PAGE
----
As the UK and Europe scrambled towards a response to the spread of Covid-19, the WHO and others were quick to praise authoritarian measures taken in China. Yet Human Rights Watch warned against uncritical praise of the country’s response.

China’s exercise of power has had serious human consequences. While the majority of these have been whitewashed thanks to the Communist Party’s control of the media, some of the stories that have leaked out are horrifying – including people who died in quarantine because their existing health needs were not met.

Across the world, the pandemic gives leaders the opportunity to grab more power, often with public support. This has historical precedence. From the Black Death on, when people fear death, they look for strong leadership and are more willing to give up their freedoms. We have no way of knowing how long it will take for us to regain what we lose. 

5 Some things are best left to the experts 

Such as epidemiology, creating vaccines, medicine, and flying spaceships. Up until now, the 21st century has seen an unprecedented erosion in the esteem afforded to expertise. But, just as Baby Yoda learned that he should leave flying to Mando lest they crash into an asteroid, so we are once again now grateful for the people with actual knowledge.

6 Soup is good for what ails you

Whether you’re a Force-sensitive baby, or an adult who needs comfort – a hearty bowl of soup will make you feel better. Soup is also a great way of using up any veg that’s lurking in your fridge and getting your five a day. Triple win!

7 Stay curious

Just because you’re stuck inside, it doesn’t mean you can’t emulate the Child’s wide-eyed curiosity. Just don’t follow his example by putting everything in your mouth (in fact, best avoid touching your face altogether). Maybe some documentaries, podcasts, online learning, or reading The Big Issue would be a better plan.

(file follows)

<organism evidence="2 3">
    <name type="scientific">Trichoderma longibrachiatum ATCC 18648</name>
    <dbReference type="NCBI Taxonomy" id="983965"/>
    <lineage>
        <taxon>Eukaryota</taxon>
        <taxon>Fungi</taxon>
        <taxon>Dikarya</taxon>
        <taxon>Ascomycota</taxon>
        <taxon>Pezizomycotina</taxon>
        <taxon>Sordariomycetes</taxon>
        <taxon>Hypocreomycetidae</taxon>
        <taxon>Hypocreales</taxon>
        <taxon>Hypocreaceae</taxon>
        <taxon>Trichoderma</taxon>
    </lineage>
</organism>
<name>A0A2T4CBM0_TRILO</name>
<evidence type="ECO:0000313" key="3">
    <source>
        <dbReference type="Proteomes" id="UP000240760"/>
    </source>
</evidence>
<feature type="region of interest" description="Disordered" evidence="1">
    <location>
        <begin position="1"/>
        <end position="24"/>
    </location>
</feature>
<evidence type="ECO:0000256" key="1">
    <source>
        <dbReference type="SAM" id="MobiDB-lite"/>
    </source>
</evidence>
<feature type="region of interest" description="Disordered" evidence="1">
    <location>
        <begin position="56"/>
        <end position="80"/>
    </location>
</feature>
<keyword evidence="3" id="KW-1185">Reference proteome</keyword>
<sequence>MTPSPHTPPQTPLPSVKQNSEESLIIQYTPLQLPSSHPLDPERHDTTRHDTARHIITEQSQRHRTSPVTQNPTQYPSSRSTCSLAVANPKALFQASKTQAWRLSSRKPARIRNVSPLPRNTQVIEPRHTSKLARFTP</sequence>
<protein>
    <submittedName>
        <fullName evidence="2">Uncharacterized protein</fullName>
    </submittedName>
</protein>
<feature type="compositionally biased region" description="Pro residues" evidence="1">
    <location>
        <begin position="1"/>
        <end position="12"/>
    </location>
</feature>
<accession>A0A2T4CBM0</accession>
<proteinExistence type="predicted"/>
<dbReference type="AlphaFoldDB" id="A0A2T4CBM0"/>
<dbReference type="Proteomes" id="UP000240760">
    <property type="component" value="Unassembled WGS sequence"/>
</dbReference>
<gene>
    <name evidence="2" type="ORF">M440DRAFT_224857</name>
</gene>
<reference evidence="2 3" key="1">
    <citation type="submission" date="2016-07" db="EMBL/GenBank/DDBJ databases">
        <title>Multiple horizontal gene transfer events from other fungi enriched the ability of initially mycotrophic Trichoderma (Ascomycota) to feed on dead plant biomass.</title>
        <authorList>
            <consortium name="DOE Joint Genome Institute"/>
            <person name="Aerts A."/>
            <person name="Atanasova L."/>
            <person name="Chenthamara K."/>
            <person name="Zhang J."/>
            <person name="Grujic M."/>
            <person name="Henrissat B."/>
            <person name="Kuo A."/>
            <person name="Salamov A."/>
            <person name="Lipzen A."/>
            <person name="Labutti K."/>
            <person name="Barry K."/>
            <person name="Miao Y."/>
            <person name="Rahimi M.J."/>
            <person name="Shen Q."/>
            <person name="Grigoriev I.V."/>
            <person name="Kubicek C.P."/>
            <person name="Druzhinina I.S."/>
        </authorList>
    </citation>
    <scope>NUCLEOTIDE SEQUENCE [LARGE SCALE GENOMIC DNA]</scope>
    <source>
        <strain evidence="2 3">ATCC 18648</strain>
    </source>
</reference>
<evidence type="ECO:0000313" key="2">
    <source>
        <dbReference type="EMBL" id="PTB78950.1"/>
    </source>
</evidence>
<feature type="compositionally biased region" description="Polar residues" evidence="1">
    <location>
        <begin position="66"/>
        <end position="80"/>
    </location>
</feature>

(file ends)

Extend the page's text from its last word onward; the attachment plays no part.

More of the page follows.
8 We are all connected

The interconnected nature of The Mandalorian became clear by the end of series one, but the broad narrative arc is a reminder that all of us are part of an entwined story. As Eddie Izzard would tell us: “No man is an island, unless his name is Madagascar.” All of our actions affect others, so we need to behave as a community, for the good of all of our society.

9 Just because you’re small doesn’t mean you can’t be powerful

It’s easy to feel like we’re tiny and powerless – but we are not. You may not be brimming with Midi-chlorians that allow you to harness the Force, but we can all take responsibility for our own actions. Each of us has the chance to stop the virus spreading. In our new reality, the how-to of being a hero has shifted to include: washing our hands; staying at home, buying only what we need. Try to use your power for the good of all.

10 There’s no shame in hiding under your duvet sometimes

This year has been rough on all of us. It’s OK to feel scared, sad or anxious. You might be a mysteriously powerful toddler recharging in his floating crib, or a regular person hiding under their duvet, either way – making time to take care of your wellbeing is a valuable aim.